Year 5 Exploring Patterns and Algebraic Thinking
Students’ experiences with patterns and algebraic thinking in the primary years, build a strong foundation and lead later to more formal study of expressions, equations and functions in high school. Essential for developing the boys’ algebraic thinking are experiences with creating, recognising and extending patterns. This develops into describing patterns verbally and representing them symbolically in several ways – numerically on tables such as T-charts, algebraically using equations with variables and geometrically on coordinate graphs. Functions evolve from the investigation of patterns and make it possible to predict results beyond the information presented.
Over the past week, the Year 5 boys have been exploring problems involving patterns and learning how to present these patterns in a variety of ways. One problem involved identifying the number of painted squares on cubes as they increased in size. Initially the boys built a 1×1 cube using blocks, then a 2×2 cube and a 3×3 cube and so on. Each time they counted the number of squares which would need to be painted and recorded this data on a T-Chart.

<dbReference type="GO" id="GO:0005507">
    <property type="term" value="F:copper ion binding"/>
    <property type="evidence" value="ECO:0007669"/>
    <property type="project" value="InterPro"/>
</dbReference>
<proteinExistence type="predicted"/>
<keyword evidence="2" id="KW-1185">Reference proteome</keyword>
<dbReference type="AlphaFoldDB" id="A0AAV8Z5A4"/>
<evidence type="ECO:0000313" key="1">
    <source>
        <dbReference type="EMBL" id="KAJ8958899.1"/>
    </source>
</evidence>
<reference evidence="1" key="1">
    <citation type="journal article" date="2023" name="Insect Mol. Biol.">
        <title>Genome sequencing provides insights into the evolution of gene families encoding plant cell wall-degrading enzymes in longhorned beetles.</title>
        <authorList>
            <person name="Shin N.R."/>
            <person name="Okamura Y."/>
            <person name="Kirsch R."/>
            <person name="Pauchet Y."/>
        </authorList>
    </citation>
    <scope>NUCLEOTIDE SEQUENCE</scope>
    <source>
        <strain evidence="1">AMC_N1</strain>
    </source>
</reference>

Once they were able to recognise a pattern emerging, they attempted to describe the pattern in words. Some groups commented, “we see that it is the number of cubes high multiplied by itself then multiplied by 5” others noticed “it is the cube height squared, times 5”. Following this, the boys were encouraged to represent the pattern algebraically. See the examples pictured below.
The boys enjoyed building and exploring the patterns as well as trying to use the algebraic equation to calculate the number of painted squares in a cube much larger than those they could build. It was wonderful to hear the boys’ conversations throughout these lessons as they tried to make sense of the data. One boy remarked “This is actually really fun!” Who knew learning algebra could be so engaging?
Collen Chan – Learning Enhancement (Maths)